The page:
Leadership Lessons from Vantage
Over the last week, our Vantage colleagues were asked to provide the most impactful leadership lessons that they had learned over their career, or shared most often with other leaders. The answers were insightful, enriching, and far-reaching, and hopefully will be useful for other leaders. Below are the ten leadership lessons as learned by Vantage:
- Leaders cast long shadows and seldom understand the full impact they have, both good and bad. A leader always tends to be much more influential than he or she realizes, and thus needs to learn to track responses to their style and communication. With this in mind, think, “What shadow do I want to cast? How do I want to impact my organization? Do I like how I am currently impacting my people?”
- A focused and aligned team always stands a better chance. The adage “united we stand, divided we fall” is never more true than in organizations. Your job as a leader is to create high performance teams and hold them to a high standard, stressing a shared commitment to goals, accountability for results, transparent communication, constructive conflict, and mutual respect and camaraderie.
- In a dynamic environment, organizations can become increasingly irrational and fragile places. Some amount of noise is always to be expected within an organization; a leader should be concerned when the noise hinders their business’s ability to be productive. It is up to a good leader to be attuned to the pulse of their company so as to recognize abnormal dynamism and stop it before it hurts productivity and morale.
- If you don’t know the answer, don’t pretend as though you do. As simple as this advice may sound, many leaders believe they must have the solutions to all problems. The reason you surround yourself with capable individuals is to have a knowledge base upon which to draw. Doing so does not show weakness; it engages your peers and shows you value their input.
- A compelling vision can capture an organization’s imagination and commitment. Such a vision has rigor in its analysis and an emotional component that is hard to define, but equally engaging. Shape your organization’s vision, and clearly communicate its foundation and its merits.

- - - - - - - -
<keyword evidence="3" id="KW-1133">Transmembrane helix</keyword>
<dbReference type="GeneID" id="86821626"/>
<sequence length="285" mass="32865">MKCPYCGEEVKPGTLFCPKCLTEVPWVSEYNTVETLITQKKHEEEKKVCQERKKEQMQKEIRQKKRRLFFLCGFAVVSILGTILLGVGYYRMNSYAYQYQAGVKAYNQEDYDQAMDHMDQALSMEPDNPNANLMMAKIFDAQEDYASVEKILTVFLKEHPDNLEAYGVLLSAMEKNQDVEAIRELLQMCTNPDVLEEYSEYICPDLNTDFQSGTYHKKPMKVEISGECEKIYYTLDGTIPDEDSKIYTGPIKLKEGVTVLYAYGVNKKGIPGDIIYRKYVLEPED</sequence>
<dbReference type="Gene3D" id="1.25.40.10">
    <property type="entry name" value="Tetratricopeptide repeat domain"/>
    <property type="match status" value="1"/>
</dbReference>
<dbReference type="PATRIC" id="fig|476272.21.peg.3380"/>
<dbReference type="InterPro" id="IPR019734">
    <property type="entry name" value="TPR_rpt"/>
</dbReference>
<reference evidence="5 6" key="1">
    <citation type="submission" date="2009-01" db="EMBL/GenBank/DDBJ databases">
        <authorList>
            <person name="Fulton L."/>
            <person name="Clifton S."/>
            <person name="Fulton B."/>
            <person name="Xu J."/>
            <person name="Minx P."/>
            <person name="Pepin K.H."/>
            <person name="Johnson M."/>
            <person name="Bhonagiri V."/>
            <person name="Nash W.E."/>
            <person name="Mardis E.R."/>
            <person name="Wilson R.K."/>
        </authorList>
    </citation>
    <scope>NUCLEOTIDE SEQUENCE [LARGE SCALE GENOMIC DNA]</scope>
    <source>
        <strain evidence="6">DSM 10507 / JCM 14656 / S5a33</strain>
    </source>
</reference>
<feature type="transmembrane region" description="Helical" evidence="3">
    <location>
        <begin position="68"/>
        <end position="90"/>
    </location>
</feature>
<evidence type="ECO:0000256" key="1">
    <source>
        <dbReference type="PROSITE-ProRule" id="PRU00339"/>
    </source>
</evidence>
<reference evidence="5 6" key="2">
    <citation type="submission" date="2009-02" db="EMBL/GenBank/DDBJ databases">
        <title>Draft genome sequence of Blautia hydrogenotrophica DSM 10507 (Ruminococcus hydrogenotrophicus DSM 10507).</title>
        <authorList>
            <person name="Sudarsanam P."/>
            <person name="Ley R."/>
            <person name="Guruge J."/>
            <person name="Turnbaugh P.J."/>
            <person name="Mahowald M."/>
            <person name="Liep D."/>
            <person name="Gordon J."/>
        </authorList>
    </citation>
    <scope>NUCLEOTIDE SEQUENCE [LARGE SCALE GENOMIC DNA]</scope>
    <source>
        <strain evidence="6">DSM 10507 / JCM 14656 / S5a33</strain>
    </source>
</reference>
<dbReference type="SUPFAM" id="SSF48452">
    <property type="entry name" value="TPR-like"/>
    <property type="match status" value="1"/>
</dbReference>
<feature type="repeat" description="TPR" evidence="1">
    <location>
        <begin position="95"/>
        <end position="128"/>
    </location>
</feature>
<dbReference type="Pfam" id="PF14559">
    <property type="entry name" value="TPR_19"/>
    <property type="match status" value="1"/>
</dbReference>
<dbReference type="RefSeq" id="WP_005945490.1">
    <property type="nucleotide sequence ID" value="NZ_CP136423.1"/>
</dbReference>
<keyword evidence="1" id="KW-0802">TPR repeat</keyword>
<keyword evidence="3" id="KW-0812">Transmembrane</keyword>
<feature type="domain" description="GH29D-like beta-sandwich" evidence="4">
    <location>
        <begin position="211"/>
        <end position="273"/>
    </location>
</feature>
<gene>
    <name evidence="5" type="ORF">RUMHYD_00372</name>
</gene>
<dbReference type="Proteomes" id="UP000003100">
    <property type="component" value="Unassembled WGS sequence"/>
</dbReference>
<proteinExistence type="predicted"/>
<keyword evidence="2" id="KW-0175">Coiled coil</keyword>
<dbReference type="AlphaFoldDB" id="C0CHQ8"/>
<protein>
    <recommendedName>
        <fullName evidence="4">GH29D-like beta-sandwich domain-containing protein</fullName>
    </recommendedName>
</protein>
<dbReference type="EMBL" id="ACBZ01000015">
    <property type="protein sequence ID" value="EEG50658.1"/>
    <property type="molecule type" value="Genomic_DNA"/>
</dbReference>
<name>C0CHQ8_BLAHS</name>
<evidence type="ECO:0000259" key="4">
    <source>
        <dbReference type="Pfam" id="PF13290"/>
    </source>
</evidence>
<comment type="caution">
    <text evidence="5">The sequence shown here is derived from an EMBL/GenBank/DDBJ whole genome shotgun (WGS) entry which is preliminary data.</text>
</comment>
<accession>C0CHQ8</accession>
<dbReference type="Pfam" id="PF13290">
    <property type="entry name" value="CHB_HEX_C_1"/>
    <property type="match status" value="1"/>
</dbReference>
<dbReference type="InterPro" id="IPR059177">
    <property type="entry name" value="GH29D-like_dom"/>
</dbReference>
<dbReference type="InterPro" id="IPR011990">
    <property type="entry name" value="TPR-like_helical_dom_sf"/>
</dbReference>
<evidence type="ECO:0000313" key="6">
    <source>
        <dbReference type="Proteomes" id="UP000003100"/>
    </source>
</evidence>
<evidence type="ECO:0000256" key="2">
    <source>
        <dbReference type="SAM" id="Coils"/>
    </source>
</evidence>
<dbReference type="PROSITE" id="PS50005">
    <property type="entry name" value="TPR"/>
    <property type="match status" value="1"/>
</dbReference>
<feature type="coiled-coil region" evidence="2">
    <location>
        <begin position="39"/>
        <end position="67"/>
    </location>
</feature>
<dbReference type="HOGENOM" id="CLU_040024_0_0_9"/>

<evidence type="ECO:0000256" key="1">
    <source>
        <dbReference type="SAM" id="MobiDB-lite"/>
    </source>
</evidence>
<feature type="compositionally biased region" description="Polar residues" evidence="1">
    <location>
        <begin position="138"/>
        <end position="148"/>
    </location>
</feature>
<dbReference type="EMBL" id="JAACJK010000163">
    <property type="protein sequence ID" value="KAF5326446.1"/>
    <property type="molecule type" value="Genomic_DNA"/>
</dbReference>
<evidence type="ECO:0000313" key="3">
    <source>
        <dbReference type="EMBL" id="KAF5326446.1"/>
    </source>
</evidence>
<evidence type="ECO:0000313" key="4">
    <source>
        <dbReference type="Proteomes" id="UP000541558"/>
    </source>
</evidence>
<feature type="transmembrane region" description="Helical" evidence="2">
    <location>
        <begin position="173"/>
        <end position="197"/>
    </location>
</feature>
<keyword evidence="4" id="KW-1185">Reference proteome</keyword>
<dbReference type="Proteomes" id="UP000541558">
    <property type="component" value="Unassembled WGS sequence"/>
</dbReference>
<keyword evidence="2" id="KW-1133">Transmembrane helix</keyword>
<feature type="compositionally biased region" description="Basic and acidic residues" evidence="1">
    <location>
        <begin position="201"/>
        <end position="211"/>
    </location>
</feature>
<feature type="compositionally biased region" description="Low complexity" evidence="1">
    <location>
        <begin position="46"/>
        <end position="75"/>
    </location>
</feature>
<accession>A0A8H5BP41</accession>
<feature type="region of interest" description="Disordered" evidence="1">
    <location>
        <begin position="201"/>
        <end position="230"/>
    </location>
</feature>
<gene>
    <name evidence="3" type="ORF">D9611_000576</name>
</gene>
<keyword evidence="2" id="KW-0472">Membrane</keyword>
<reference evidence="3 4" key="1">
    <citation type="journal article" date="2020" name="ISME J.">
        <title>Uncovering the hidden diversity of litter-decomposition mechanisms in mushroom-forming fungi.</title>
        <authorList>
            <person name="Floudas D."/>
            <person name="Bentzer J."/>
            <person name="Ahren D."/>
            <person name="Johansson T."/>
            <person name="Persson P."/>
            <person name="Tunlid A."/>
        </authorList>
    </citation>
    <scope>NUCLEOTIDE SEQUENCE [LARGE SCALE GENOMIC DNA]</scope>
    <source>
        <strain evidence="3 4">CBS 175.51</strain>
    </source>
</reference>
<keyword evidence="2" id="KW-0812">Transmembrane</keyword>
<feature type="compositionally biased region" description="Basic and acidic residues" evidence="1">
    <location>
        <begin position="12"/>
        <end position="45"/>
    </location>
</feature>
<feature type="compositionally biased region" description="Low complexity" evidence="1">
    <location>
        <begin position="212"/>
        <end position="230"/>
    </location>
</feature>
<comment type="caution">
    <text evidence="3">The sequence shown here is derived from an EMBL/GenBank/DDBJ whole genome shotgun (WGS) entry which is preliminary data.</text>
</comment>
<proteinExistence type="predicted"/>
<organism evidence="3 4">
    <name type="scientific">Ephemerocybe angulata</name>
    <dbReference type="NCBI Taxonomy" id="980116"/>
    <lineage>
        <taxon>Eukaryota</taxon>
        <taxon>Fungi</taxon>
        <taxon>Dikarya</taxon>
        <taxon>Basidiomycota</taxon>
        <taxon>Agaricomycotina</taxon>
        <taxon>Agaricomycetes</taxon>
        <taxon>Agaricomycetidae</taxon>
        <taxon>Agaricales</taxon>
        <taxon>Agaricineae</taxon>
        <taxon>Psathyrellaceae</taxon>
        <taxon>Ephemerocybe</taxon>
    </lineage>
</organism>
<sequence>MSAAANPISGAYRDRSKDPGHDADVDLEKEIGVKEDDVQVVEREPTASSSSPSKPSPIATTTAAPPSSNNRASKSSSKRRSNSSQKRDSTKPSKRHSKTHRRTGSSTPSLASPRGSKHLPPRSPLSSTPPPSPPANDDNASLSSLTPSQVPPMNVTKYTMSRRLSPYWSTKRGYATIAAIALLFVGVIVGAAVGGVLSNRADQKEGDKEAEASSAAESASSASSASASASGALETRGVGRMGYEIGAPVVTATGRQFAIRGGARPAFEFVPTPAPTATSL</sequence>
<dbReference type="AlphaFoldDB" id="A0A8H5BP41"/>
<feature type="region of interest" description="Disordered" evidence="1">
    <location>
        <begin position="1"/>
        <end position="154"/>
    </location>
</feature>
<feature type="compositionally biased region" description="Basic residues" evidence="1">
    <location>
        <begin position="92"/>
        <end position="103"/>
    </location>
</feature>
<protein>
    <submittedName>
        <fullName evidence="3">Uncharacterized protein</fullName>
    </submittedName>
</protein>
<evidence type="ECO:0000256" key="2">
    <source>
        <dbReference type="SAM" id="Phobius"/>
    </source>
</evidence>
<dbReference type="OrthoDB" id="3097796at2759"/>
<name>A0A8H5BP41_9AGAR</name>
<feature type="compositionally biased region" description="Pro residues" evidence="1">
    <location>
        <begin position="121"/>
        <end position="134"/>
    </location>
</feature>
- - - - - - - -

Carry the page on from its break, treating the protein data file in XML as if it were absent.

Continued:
- Don’t react to less-than-ideal situations personally. Too often, people will assume that business decisions are done “to” them. Poor performance reviews, a lost client relationship, all can be taken to heart in a way that is unproductive. Take agency, and choose how you want to respond.
- People leave their managers, not their organizations. This underscores the importance of a leader being aware of the shadow they cast and working proactively to see the impact they are having on their employees.
- When your values are clear, your decisions are easy. What is important to you as a leader? What beliefs drive your actions? Keeping these at the foundation of any work you do aligns your thinking and helps you to ascertain that the decisions you are making are good ones.
- You can act your way into new thinking. Anyone who has tried to alter behavior understands how difficult it is. When attempting to start a new habit, such as exercising more often or keeping in better touch with your professional connections, it’s best to do before you think your way out of action. This isn’t to say that weighty decisions should be made haphazardly; rather, if you’re trying to instigate new practices for yourself or for your organization, making small changes is more effective than weighing pros and cons of action.
- Leaders must help people see long-term rewards to get them past short-term change aversion. Loss aversion is often a person’s default; if people anticipate short-term consequences, no matter how unlikely, ill-founded, or temporary, they will avoid making change. Your responsibility is to draw a vivid picture of where your company is headed to help your people get past what will happen immediately.
What have been the most impactful leadership lessons you have learned over your career?